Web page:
One day the powers that be at Bergara looked around, realized that a whole bunch of big-name rifle manufacturers were using the barrels produced at their factory, and decided to join the club. Bergara the barrel maker soon became Bergara the barrel and rifle maker. Less than a decade later the company now builds 19 bolt guns on two actions and is better known for these than its barrels. There are hunting rifles, tactical rifles and match rifles. In the middle of all this stands the nicely balanced B-14 HMR, which perhaps more than any other offering from Bergara proves its considerable capabilities as a rifle maker.
The HMR abbreviation stands for Hunting and Match Rifle, alluding to the gun’s “crossover” status. At a little more than 9 pounds with a 22-inch, No. 5 contour barrel chambered in 6.5 Creedmoor, the HMR isn’t too heavy or bulky for carrying through the foothills. Several features of the HMR’s adjustable stock and its compatibility with AICS-pattern detachable box magazines, not to mention its heavier-than-average barrel, make it worthy of a precision rifle match, too. All this comes at a price of not much more than a grand.
But before we get into stock and barrel, let’s look at the B-14 action. The B-14 is Bergara’s production-line action, developed in-house, based on a Remington Model 700 footprint and manufactured at the company’s factory in Spain. It has a two-lug bolt with a sliding-plate extractor, plunger ejector and coned nose. The latter, combined with a breech that receives a matching treatment, promotes smooth feeding. A two-position toggle safety does not lock the bolt, which glides on slick raceways. These features earned the B-14, and the series of rifles built on the action, a 2018 Golden Bullseye Award for American Hunter’s Rifle of the Year.
The bottom of the B-14 receiver joins with a magazine well that permits the use of detachable box magazines. The magazine well, paddle-type magazine release and trigger guard are all part of one robust bottom-metal unit, which fits neatly in the stock and secures to the barreled action via two screws. Bergara includes one, five-round Magpul PMag with the HMR.
Of course the barrel is Bergara’s own, made from a bar of 4140 chrome-moly steel that is first straightened to ensure it deviates less than .004 inch along its length. After a deep-hole drill forms the bore, the internal surface is honed until it gleams. A carbide button cuts rifling with incredibly consistent groove diameters, and then the barrel is relieved of stresses that may have formed during the rifling procedure. This is the multi-step process that made Bergara known for its fine barrels, and it’s part of the reason why the company claims all its B-14 rifles are capable of sub-MOA accuracy.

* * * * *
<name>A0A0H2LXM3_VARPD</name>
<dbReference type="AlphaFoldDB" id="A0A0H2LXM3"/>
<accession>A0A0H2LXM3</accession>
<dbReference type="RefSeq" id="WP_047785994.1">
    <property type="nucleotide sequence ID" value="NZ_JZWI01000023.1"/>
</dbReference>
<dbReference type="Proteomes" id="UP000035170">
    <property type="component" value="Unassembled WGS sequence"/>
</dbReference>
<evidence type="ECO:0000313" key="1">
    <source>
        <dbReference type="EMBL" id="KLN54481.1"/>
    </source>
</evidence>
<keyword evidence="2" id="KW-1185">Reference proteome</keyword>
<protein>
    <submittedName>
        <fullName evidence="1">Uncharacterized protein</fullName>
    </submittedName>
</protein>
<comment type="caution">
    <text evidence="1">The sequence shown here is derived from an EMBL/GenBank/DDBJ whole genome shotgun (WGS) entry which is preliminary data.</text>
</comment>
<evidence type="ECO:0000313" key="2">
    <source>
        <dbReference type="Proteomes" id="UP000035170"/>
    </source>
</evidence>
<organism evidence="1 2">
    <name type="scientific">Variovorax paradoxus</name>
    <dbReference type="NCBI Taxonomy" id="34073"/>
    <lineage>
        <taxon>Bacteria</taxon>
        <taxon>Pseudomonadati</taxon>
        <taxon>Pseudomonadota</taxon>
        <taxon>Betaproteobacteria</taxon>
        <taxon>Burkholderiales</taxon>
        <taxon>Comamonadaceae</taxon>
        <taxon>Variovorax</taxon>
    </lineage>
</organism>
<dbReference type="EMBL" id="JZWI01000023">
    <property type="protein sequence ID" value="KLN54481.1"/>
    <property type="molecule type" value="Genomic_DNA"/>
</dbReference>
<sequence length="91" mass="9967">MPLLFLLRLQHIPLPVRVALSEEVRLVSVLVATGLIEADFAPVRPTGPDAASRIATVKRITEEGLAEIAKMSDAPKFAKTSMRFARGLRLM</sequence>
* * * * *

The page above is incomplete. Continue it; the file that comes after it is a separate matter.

Bergara refers to the No. 5 contour barrel on the HMR as a “lightweight varmint” profile. It measures .7 inch just behind the 5/8x24-inch muzzle threads, which come with a thread protector.
Perhaps even more than the barrel, the stock is what lets the HMR cross over into precision territory. To aid accuracy, an aluminum mini chassis molded into the polymer stock from pistol grip to fore-end provides a solid, consistent bedding interface for the barreled action, and it permits the barrel to float freely. Three sling-swivel studs (two on the fore-end) and four quick-detach sling-swivel cups (two on each side) provide lots of options for attaching a sling or bipod.
The stock’s adjustable comb height and length of pull also aid accuracy; you’ll shoot better with a rifle that fits you than with one that does not. Loosening a large thumbscrew on the side of the buttstock permits raising the comb more than 1.25 inches. Four polymer spacers allow a length-of-pull range of 13.25-14.5 inches. A near-vertical pistol grip helps isolate the trigger finger, while a hook on the bottom edge of the buttstock is useful in steadying the rifle with the support hand while shooting from a bipod.
Yet Bergara didn’t snub the “H” in HMR. The stock doesn’t have the clumsy feel of some target guns, and the widths of the fore-end and buttstock resemble those found on hunting rifles. Also consider the 22-inch barrel of my sample: long enough to get decent velocity to help with holds during a match, but short enough to be maneuverable on a hunt.
During testing, the HMR demonstrated that it could handily serve in the hunting or precision shooting role. On a calm day when the temperature was around 45 degrees Fahrenheit at the 340 Defense range in Summit Point, W.Va., I fired five-shot groups from 100 yards and noted nearly all of them measured sub-MOA. The HMR proved its usefulness as a hunting rifle when I crawled through the snow alongside my friend Chad Schearer to set up on a grazing mule deer buck. The cover ran out 240 yards from the deer, but with the rifle propped up by my elbows, the Leupold’s crosshair stayed on his chest. I had rung 4-inch steel plates at 300 yards with the rifle the week before, shooting from a similar position, so when the buck turned broadside I pressed the trigger. The 120-grain Hornady GMX furrowed the old buck’s heart and made me thankful that Bergara no longer produces only barrels.